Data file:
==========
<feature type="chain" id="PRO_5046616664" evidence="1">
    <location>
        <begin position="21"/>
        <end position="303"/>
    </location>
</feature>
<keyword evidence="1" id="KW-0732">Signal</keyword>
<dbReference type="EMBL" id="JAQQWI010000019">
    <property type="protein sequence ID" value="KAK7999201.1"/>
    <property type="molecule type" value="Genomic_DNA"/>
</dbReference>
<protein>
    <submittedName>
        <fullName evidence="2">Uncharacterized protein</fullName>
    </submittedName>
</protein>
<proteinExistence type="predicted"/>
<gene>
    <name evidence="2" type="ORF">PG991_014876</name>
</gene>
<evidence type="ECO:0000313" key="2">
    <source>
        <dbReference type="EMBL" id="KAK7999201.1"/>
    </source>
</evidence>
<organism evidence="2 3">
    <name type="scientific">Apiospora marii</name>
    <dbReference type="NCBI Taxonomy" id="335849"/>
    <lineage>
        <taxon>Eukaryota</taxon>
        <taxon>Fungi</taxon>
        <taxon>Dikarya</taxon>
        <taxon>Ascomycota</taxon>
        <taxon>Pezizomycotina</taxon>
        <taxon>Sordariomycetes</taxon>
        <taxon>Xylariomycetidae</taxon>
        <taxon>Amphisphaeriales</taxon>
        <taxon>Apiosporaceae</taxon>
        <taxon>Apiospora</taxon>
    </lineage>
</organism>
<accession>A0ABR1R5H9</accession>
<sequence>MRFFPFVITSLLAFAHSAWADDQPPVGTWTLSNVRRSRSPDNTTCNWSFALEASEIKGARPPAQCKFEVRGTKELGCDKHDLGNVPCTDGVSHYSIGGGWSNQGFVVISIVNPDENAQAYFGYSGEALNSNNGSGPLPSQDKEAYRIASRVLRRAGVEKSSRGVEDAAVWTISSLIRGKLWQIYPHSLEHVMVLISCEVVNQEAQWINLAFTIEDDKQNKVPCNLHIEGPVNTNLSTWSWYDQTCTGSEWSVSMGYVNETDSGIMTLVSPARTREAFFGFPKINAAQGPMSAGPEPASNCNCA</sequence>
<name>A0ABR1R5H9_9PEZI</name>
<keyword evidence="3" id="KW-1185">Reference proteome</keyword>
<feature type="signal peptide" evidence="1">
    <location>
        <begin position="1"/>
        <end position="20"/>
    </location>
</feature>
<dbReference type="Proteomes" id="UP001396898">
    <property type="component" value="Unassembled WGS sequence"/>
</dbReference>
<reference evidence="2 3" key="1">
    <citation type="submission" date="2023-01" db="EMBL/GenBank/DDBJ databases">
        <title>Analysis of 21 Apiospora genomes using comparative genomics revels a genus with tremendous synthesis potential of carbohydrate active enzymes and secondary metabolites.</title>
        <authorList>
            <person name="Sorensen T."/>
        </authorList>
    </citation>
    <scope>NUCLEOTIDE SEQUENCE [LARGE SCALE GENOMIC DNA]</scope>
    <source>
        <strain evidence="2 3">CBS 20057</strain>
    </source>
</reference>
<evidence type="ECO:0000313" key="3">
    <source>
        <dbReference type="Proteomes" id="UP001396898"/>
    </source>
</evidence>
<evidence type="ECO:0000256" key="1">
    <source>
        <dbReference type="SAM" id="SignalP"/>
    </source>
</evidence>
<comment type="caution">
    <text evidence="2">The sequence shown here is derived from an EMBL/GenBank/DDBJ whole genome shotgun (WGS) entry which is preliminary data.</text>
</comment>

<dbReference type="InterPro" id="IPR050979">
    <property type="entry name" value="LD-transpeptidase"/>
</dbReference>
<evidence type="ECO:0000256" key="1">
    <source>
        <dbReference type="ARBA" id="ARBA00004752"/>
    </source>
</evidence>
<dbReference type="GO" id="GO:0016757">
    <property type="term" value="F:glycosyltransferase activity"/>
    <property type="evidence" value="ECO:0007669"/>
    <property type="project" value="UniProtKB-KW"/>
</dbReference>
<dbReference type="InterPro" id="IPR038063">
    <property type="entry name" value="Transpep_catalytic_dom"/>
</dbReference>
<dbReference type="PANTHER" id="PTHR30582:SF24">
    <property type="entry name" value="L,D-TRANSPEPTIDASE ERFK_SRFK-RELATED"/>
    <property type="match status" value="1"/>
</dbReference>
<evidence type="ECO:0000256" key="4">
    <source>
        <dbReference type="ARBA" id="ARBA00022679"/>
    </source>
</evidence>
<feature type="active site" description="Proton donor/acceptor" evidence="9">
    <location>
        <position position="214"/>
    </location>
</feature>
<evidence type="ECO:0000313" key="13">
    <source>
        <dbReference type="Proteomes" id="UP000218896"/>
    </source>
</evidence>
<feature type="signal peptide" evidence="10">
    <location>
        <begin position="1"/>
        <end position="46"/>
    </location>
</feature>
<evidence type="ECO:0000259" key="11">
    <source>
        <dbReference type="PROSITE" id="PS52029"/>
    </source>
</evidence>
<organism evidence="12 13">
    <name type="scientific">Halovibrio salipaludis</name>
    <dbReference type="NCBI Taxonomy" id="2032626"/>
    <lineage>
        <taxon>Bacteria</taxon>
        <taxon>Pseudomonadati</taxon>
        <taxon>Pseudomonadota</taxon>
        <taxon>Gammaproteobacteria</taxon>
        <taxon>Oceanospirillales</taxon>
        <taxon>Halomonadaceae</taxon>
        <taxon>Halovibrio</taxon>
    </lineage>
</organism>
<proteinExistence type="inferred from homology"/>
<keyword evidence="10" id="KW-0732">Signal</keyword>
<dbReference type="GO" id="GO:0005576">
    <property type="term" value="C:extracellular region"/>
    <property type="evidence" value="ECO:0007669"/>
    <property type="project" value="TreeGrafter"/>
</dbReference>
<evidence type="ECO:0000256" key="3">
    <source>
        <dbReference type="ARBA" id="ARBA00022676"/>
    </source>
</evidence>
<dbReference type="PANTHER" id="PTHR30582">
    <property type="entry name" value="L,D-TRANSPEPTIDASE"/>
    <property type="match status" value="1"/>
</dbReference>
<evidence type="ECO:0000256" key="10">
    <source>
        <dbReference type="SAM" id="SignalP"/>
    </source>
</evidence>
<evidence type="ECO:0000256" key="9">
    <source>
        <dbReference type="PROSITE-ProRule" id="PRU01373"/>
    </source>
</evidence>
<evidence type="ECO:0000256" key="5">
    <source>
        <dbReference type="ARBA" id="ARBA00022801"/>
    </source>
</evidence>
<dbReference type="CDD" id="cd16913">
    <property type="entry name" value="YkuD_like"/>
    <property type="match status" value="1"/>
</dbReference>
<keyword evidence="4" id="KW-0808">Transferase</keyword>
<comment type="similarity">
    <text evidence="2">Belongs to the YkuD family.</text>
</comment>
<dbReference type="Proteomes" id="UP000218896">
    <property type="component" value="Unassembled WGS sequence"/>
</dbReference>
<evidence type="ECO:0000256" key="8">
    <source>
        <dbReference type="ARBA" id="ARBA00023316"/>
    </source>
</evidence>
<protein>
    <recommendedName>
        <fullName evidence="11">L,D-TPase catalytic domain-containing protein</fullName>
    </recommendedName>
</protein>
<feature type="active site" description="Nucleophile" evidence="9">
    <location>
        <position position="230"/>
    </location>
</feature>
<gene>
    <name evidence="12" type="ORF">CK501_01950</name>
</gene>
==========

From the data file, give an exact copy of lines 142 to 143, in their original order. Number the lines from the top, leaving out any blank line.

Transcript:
    <property type="term" value="C:extracellular region"/>
    <property type="evidence" value="ECO:0007669"/>